OP-ED

Yemen doesn’t deserve to be a failed country

National Yemen

By Harun Yahya

Countries resemble organisms, and they can fall ill from time to time. Today there are countries in which legal and social order have partially or completely collapsed due to civil wars, poverty, natural disasters and epidemics. Although these countries lost their health, they continue to be present on the world map. In the international relations, such countries are called ‘failed or collapsed countries’.

One of the most prominent qualities of failed states is the existence of civil wars. And the most distinctive feature of collapsed states is that they cannot control their borders, unlike strong countries, and they become vulnerable to the intervention of other countries. Another sign of failure is the increase in the rate of crimes, and the failure to ensure the safety and security of the citizens. Failed states offer economic opportunities that are accessible only by a very few and as the administrators and their close circles swiftly get richer, the rest of the nation lives in poverty.

The recent developments in Yemen match the description of a collapsed state.

The Houthi riots, the acts of Al-Qaeda, the intervention by Saudi Arabia, USA and Iran in Yemen and the separatist Southern Movement asking for help from Russia all point to the fact that there is a serious lack of authority in the country.

The recent bomb attack targeting the Iranian Ambassador in Sana’a, Hassan Sayed Nam, is a clear indication that there are some who wish for the continuance of the negative atmosphere in the country. It is impossible to start a legal investigation into the attempted assassination of a diplomat in Yemen owing to current conditions. In early November, the attendees of Friday prayers in Hormaksar, Aden urged for ‘independence screams’ to save the country from its political dilemma. And the supporters of the Southern Movement, which doesn’t accept the march of the Ansarullah Movement in the north (Houthis), urged independence for ‘Aden’.

This unrest causes important security problems. Considering that there are 60 million weapons owned by the civilians in Yemen, against a population of only 25 million people, the reason behind the frequency of incidents of violence and conflict becomes clearer.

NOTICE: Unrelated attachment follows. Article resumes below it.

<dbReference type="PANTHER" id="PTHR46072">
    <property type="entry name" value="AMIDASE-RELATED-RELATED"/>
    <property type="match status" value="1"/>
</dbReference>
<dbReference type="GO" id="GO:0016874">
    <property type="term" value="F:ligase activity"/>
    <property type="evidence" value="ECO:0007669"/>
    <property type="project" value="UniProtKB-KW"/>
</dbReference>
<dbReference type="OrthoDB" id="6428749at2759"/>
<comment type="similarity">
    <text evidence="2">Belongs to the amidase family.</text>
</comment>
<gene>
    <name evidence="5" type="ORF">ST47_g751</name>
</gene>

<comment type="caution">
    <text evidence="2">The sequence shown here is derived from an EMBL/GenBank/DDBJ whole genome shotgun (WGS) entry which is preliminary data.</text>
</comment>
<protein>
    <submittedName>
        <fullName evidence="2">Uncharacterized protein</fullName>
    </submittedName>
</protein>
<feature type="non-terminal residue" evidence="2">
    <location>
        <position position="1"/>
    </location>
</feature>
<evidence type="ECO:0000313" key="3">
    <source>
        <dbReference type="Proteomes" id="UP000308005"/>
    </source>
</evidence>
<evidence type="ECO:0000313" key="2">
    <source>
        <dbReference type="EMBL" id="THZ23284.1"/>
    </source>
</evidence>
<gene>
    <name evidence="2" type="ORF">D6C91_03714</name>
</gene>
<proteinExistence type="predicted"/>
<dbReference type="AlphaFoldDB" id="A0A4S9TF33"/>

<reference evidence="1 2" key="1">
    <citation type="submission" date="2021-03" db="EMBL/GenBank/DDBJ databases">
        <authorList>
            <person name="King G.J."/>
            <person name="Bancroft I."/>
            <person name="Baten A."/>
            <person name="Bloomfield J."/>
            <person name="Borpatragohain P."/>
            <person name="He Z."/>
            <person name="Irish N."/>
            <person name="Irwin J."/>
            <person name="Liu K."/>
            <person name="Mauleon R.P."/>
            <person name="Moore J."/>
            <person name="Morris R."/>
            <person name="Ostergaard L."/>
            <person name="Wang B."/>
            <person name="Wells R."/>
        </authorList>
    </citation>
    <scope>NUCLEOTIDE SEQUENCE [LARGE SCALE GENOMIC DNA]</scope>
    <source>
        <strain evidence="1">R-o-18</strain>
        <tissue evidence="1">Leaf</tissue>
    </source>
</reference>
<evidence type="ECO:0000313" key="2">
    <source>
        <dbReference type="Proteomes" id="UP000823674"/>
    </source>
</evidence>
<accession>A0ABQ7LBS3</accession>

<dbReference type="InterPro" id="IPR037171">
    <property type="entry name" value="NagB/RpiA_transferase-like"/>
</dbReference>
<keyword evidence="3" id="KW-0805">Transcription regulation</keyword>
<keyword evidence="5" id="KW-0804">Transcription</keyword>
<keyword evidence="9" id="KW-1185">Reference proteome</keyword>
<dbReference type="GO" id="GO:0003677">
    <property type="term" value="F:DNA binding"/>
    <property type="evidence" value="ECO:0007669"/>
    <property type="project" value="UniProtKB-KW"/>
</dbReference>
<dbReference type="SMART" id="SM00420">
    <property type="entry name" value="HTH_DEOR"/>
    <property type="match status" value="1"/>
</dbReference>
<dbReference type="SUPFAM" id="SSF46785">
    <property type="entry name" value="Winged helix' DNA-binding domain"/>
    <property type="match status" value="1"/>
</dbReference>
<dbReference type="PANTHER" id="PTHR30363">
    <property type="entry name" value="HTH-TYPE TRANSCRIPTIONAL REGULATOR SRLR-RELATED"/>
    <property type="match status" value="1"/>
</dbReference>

Armed groups raid military bases, arm their supporters and sell some of the weapons they seize. For this reason, there are almost two weapons per person in the country. Guns are so easily accessible that the weapons trade is now almost as prevalent as gas trade.

All these developments drag Yemen into a downward spiral of economic failure and instability. The economic problems Yemen has been suffering since 2011 make the people poorer who already had a very low purchasing power. Due to the long-running negative atmosphere in the country, food prices go up as the markets, groceries and supermarkets suffer from a lack of demand.

The predictions that political instability will continue and the fact that inflation went up to two-digit figures for the first time this year add to the pessimistic outlook. The purchasing power per capita in Yemen is only four US dollars and although this is significantly lower compared to the international figures, it has the danger of falling further still. It is because there is great price pressure on basic food items and the foreign investments stopped. As the population continues to rise, the rate of unemployment increases incessantly.

All these are among the challenges that the new Cabinet led by Bahhah is facing. Clearly, great efforts are required to solve these problems and it is crucial that Yemen focuses on works to rebuild the weakened authority of the state.

The way to establish that authority is for everyone to believe in democracy and to respect one another’s rights and those people elected to office. Once unity is established with the opposition with the country’s interests being observed, when a conception of government is developed that includes and embrace people from all sections of society, the process of resolving the problems in the country will begin.

Peace and order in Yemen can be established only through implementing the demands of democracy and through everyone living in Yemen, be they Sunni or Zaydi, respecting and trusting the state and all its institutions.

Of course, when the people build a society in compliance with Qur’anic morals, peace will come automatically. In such an environment, people will stay away from all sorts of anarchy and terrorism and act as one in the interests of the country, even if their opinions differ.

What needs to be done in Yemen is to avoid any course of action that might lead to turmoil. In the Qur’an, God commands people to refrain from causing problems:

Eat and drink what God has provided and do not act wrongfully in the land, spreading corruption. (Surah al-Baqarah, 60)

The writer has authored more than 300 books translated in 73 languages on politics, religion and science. He may be followed at @Harun_Yahya and www.harunyahya.com.